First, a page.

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  • This sounds fun. And since my wife is harping on me to find a hobby before I retire next year, I'm following this.

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  • Has he looked at TikTok and Instagram? They pretty much exist to share videos and TikTok in particular has tools for remix reactions. 
    If he wants to do something a little more involved, then he can try Davinci Resolve https://www.blackmagicdesign.com/products/davinciresolve as a video editor. It's free and it's professional grade. There are some film industry folks who use it on a regular basis. There's a lot of online tutorials for all 3. 
    His phone can probably do decent enough video recording, if he just wants to learn. 
    Pepper graySpice (1) flagReport
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  • I used to make Youtube videos a long time ago, but I still make about one or two a year. My most recent ones have been walking tours of nearby state parks. I don't have any good advice for a microphone; I usually overlay audio over the tour as I think it probably makes for a more enjoyable experience than listening to my commentary. For a walking tour, I would recommend Snapchat spectacles. It's fairly nonintrusive and innocuous, and less bulky than most video camera headwear. A used pair costs less than $50 on eBay, the video quality is pretty good, and it saves the videos directly to my cell phone.

    For software, there are a ton of different options. I have probably used about five different video editing/splicing software, and each one has their own strengths and weaknesses. There is no better training than trying to make a video in them, and Googling when you get stuck.

    Hope this helps! Good luck to your friend!

    Pepper graySpice (1) flagReport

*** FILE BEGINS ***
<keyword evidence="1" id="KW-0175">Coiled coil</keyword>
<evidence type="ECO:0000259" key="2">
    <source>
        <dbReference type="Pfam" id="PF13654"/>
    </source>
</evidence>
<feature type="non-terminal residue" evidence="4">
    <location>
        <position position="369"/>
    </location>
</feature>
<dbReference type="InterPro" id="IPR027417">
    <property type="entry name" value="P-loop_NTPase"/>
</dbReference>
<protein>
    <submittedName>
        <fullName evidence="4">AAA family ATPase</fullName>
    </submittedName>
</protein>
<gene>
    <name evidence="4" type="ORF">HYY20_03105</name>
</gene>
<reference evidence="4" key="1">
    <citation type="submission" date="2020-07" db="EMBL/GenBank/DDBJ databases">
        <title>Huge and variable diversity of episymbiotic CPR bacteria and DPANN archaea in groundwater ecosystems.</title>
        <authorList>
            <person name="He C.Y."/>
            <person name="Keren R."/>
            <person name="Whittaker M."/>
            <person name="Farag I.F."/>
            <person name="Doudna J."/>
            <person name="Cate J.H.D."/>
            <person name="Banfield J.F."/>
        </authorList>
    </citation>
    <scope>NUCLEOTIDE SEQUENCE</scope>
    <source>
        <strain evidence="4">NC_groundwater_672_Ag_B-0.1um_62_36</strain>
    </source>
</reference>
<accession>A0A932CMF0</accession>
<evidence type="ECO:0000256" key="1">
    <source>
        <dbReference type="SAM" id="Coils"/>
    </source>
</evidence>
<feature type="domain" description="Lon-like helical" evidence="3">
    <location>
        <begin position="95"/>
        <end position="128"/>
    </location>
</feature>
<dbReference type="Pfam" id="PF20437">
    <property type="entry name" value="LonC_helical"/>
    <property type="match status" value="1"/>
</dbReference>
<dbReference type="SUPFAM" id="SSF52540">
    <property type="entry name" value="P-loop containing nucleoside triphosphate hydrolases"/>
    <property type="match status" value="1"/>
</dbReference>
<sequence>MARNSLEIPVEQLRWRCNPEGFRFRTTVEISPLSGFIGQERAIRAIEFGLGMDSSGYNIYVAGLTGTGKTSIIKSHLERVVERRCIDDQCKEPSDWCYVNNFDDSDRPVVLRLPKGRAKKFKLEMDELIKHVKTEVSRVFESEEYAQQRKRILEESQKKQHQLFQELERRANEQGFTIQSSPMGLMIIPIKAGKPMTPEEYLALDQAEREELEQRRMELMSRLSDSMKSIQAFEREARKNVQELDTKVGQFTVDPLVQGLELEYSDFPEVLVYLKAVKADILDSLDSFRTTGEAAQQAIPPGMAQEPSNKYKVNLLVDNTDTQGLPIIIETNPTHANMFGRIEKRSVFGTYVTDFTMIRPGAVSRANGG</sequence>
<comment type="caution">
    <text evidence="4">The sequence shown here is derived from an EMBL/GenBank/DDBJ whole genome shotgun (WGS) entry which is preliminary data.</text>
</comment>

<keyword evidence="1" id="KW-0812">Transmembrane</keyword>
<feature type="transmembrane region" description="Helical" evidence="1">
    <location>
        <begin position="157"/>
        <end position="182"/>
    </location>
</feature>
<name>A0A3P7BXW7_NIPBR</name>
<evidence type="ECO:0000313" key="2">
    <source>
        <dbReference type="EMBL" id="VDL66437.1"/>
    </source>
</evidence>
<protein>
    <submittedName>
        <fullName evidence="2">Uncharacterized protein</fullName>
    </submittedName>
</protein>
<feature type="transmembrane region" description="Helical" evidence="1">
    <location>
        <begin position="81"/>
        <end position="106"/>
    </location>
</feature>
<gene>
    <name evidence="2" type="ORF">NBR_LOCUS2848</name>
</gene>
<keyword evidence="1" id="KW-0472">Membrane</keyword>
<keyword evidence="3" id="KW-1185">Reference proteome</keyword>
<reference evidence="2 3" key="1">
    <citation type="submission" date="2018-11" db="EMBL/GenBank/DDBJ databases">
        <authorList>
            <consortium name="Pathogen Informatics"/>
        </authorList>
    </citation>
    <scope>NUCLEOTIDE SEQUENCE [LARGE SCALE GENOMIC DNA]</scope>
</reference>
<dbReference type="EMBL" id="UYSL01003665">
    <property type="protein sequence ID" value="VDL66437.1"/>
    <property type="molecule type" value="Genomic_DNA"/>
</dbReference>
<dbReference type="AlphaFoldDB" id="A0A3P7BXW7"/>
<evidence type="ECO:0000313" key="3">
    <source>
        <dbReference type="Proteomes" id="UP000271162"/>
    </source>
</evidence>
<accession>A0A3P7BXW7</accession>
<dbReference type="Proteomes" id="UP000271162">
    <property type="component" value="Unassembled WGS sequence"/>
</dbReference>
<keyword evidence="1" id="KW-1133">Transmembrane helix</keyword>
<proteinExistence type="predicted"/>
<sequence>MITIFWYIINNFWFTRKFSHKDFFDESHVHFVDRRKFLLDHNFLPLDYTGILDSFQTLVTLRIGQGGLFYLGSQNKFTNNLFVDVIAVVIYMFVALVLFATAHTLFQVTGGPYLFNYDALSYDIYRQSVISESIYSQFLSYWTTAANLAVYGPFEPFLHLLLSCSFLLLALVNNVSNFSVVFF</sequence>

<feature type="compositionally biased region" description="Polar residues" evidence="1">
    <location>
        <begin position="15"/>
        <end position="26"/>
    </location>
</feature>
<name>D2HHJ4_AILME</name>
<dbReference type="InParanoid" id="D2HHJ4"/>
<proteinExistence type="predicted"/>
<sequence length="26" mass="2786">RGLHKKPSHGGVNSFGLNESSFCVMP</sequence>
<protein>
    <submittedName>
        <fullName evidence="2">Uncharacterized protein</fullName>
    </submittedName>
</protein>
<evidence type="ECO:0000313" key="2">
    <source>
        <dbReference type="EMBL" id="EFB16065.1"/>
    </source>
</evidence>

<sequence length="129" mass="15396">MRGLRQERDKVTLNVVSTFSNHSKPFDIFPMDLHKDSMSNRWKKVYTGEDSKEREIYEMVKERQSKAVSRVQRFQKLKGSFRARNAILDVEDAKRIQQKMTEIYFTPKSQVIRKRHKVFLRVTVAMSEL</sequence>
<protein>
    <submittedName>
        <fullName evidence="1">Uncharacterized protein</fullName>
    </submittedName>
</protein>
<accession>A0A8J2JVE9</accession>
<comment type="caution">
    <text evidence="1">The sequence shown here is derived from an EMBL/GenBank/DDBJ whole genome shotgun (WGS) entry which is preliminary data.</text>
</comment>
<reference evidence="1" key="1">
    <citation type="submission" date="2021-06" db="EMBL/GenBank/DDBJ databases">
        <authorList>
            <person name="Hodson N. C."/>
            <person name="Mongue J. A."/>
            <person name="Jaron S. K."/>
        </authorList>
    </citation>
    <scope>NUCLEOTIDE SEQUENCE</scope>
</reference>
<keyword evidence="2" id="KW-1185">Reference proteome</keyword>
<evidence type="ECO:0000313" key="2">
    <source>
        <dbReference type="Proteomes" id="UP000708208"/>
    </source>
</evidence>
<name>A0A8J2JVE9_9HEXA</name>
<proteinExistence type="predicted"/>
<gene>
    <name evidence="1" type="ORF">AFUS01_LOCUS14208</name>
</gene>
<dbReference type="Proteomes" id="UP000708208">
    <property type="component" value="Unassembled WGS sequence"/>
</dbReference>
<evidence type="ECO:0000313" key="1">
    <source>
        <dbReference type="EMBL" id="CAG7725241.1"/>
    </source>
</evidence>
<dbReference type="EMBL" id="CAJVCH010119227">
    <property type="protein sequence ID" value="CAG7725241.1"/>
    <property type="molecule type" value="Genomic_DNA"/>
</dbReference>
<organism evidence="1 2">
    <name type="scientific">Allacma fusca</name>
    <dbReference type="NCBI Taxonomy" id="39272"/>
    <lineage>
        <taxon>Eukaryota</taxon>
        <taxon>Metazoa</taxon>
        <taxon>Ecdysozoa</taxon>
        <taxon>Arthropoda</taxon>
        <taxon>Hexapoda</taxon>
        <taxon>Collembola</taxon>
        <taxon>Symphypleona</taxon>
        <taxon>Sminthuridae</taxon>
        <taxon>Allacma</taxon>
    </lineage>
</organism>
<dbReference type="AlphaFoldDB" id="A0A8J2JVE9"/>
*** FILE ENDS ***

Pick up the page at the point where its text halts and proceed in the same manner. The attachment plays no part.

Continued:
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  • For something that allows recording his reactions and his cam - try OBS - this is free and does a lot, many YouTubers already use this and there are hundreds of videos already on YouTube about this application.

    Pepper graySpice (3) flagReport
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    • affordable software that can sync a recording to a playing video

    Look at Wondershare Filmora .

    https://filmora.wondershare.com/shop/buy/buy-video-editor.html

    • functional stand/base for a camera (or phone) that provides control of the angle the video is shot in. Again starting cheap until he knows what he likes and if he wants to pursue it.

    Anything with ring light/stand? Also there are mobile tripods which are decent.

    • Camera suggestions both portable and fixed that could give him practice without large investment.

    iPhone/latest Android should be good starting point. Or any DSLR they own. They "might" need a capture card as well for multiple inputs.

    • general suggestions on tips and tricks to test out.

    OBS or Streamlabs OBS are good free software with tons of guides on YT.

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  • plus one to OBS, amazing software that is being used by streamers, but can be used for a wide range of things. 

    For cameras, a new cell phone will work well for recording video. Usually has great stability, and decent light levels. Some software allows you to use an android phone as a webcam/video source direct to a PC.